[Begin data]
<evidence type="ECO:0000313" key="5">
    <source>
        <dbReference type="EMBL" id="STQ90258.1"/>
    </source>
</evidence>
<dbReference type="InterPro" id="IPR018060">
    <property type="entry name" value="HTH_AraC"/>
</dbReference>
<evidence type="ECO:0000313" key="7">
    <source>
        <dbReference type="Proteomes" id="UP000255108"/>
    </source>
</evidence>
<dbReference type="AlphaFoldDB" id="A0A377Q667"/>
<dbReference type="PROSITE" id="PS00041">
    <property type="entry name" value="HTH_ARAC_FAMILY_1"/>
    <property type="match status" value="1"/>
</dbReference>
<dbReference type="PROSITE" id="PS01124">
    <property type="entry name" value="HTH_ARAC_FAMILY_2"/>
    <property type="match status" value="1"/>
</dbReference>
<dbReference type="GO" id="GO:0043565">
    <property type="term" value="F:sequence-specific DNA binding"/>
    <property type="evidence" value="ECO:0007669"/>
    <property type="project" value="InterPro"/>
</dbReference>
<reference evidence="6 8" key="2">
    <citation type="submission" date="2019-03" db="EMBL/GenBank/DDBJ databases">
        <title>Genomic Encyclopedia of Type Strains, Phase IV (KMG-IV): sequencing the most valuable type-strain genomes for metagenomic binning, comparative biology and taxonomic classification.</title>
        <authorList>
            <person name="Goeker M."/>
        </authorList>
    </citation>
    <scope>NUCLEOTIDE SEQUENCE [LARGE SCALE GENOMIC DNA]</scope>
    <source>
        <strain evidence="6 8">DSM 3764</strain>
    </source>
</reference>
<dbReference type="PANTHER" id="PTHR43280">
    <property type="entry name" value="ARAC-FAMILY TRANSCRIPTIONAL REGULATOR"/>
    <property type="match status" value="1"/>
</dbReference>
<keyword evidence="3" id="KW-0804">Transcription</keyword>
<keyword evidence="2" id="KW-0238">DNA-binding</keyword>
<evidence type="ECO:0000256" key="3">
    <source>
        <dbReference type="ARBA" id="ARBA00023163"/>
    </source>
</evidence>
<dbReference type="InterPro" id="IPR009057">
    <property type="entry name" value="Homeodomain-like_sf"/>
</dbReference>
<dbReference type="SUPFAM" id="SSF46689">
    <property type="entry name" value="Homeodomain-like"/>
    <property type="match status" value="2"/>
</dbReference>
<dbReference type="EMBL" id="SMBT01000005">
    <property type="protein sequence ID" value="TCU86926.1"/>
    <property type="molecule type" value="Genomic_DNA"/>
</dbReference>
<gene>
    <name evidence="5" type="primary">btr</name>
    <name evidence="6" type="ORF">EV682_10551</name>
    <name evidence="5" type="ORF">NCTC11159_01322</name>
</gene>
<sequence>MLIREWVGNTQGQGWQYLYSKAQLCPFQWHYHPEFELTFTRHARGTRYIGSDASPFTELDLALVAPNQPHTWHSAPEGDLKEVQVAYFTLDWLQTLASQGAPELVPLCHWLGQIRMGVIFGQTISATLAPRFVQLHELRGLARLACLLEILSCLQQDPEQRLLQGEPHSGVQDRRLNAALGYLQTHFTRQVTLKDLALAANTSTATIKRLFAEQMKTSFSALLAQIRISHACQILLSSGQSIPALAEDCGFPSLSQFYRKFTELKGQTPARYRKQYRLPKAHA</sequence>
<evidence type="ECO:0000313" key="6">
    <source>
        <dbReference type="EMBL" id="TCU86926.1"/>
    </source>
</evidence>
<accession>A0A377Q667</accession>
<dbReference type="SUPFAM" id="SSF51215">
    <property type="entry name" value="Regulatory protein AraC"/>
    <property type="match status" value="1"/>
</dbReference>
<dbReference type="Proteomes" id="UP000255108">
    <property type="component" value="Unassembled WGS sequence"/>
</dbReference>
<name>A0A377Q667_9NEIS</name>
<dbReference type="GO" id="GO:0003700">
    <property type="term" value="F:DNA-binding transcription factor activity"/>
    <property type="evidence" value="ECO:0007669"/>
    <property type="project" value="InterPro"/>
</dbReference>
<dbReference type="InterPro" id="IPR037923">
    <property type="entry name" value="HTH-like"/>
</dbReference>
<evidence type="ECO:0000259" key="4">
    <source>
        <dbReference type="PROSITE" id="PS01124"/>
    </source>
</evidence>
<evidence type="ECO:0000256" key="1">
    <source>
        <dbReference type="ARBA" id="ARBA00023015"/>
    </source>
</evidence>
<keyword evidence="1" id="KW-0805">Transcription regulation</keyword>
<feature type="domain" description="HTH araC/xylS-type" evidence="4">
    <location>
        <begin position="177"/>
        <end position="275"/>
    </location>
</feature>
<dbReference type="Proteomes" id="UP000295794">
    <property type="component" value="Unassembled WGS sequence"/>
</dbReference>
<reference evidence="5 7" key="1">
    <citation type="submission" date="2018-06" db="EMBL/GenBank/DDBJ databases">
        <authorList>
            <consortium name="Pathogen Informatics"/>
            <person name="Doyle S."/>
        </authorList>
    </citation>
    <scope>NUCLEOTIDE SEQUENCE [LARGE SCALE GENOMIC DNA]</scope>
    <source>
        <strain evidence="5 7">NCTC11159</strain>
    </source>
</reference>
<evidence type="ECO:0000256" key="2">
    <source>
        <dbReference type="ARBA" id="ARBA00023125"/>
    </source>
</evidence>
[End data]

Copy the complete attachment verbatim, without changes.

<evidence type="ECO:0000313" key="5">
    <source>
        <dbReference type="EMBL" id="STQ90258.1"/>
    </source>
</evidence>
<dbReference type="InterPro" id="IPR018060">
    <property type="entry name" value="HTH_AraC"/>
</dbReference>
<evidence type="ECO:0000313" key="7">
    <source>
        <dbReference type="Proteomes" id="UP000255108"/>
    </source>
</evidence>
<dbReference type="AlphaFoldDB" id="A0A377Q667"/>
<dbReference type="PROSITE" id="PS00041">
    <property type="entry name" value="HTH_ARAC_FAMILY_1"/>
    <property type="match status" value="1"/>
</dbReference>
<dbReference type="PROSITE" id="PS01124">
    <property type="entry name" value="HTH_ARAC_FAMILY_2"/>
    <property type="match status" value="1"/>
</dbReference>
<dbReference type="GO" id="GO:0043565">
    <property type="term" value="F:sequence-specific DNA binding"/>
    <property type="evidence" value="ECO:0007669"/>
    <property type="project" value="InterPro"/>
</dbReference>
<reference evidence="6 8" key="2">
    <citation type="submission" date="2019-03" db="EMBL/GenBank/DDBJ databases">
        <title>Genomic Encyclopedia of Type Strains, Phase IV (KMG-IV): sequencing the most valuable type-strain genomes for metagenomic binning, comparative biology and taxonomic classification.</title>
        <authorList>
            <person name="Goeker M."/>
        </authorList>
    </citation>
    <scope>NUCLEOTIDE SEQUENCE [LARGE SCALE GENOMIC DNA]</scope>
    <source>
        <strain evidence="6 8">DSM 3764</strain>
    </source>
</reference>
<dbReference type="PANTHER" id="PTHR43280">
    <property type="entry name" value="ARAC-FAMILY TRANSCRIPTIONAL REGULATOR"/>
    <property type="match status" value="1"/>
</dbReference>
<keyword evidence="3" id="KW-0804">Transcription</keyword>
<keyword evidence="2" id="KW-0238">DNA-binding</keyword>
<evidence type="ECO:0000256" key="3">
    <source>
        <dbReference type="ARBA" id="ARBA00023163"/>
    </source>
</evidence>
<dbReference type="InterPro" id="IPR009057">
    <property type="entry name" value="Homeodomain-like_sf"/>
</dbReference>
<dbReference type="SUPFAM" id="SSF46689">
    <property type="entry name" value="Homeodomain-like"/>
    <property type="match status" value="2"/>
</dbReference>
<dbReference type="EMBL" id="SMBT01000005">
    <property type="protein sequence ID" value="TCU86926.1"/>
    <property type="molecule type" value="Genomic_DNA"/>
</dbReference>
<gene>
    <name evidence="5" type="primary">btr</name>
    <name evidence="6" type="ORF">EV682_10551</name>
    <name evidence="5" type="ORF">NCTC11159_01322</name>
</gene>
<sequence>MLIREWVGNTQGQGWQYLYSKAQLCPFQWHYHPEFELTFTRHARGTRYIGSDASPFTELDLALVAPNQPHTWHSAPEGDLKEVQVAYFTLDWLQTLASQGAPELVPLCHWLGQIRMGVIFGQTISATLAPRFVQLHELRGLARLACLLEILSCLQQDPEQRLLQGEPHSGVQDRRLNAALGYLQTHFTRQVTLKDLALAANTSTATIKRLFAEQMKTSFSALLAQIRISHACQILLSSGQSIPALAEDCGFPSLSQFYRKFTELKGQTPARYRKQYRLPKAHA</sequence>
<evidence type="ECO:0000313" key="6">
    <source>
        <dbReference type="EMBL" id="TCU86926.1"/>
    </source>
</evidence>
<accession>A0A377Q667</accession>
<dbReference type="SUPFAM" id="SSF51215">
    <property type="entry name" value="Regulatory protein AraC"/>
    <property type="match status" value="1"/>
</dbReference>
<dbReference type="Proteomes" id="UP000255108">
    <property type="component" value="Unassembled WGS sequence"/>
</dbReference>
<name>A0A377Q667_9NEIS</name>
<dbReference type="GO" id="GO:0003700">
    <property type="term" value="F:DNA-binding transcription factor activity"/>
    <property type="evidence" value="ECO:0007669"/>
    <property type="project" value="InterPro"/>
</dbReference>
<dbReference type="InterPro" id="IPR037923">
    <property type="entry name" value="HTH-like"/>
</dbReference>
<evidence type="ECO:0000259" key="4">
    <source>
        <dbReference type="PROSITE" id="PS01124"/>
    </source>
</evidence>
<evidence type="ECO:0000256" key="1">
    <source>
        <dbReference type="ARBA" id="ARBA00023015"/>
    </source>
</evidence>
<keyword evidence="1" id="KW-0805">Transcription regulation</keyword>
<feature type="domain" description="HTH araC/xylS-type" evidence="4">
    <location>
        <begin position="177"/>
        <end position="275"/>
    </location>
</feature>
<dbReference type="Proteomes" id="UP000295794">
    <property type="component" value="Unassembled WGS sequence"/>
</dbReference>
<reference evidence="5 7" key="1">
    <citation type="submission" date="2018-06" db="EMBL/GenBank/DDBJ databases">
        <authorList>
            <consortium name="Pathogen Informatics"/>
            <person name="Doyle S."/>
        </authorList>
    </citation>
    <scope>NUCLEOTIDE SEQUENCE [LARGE SCALE GENOMIC DNA]</scope>
    <source>
        <strain evidence="5 7">NCTC11159</strain>
    </source>
</reference>
<evidence type="ECO:0000256" key="2">
    <source>
        <dbReference type="ARBA" id="ARBA00023125"/>
    </source>
</evidence>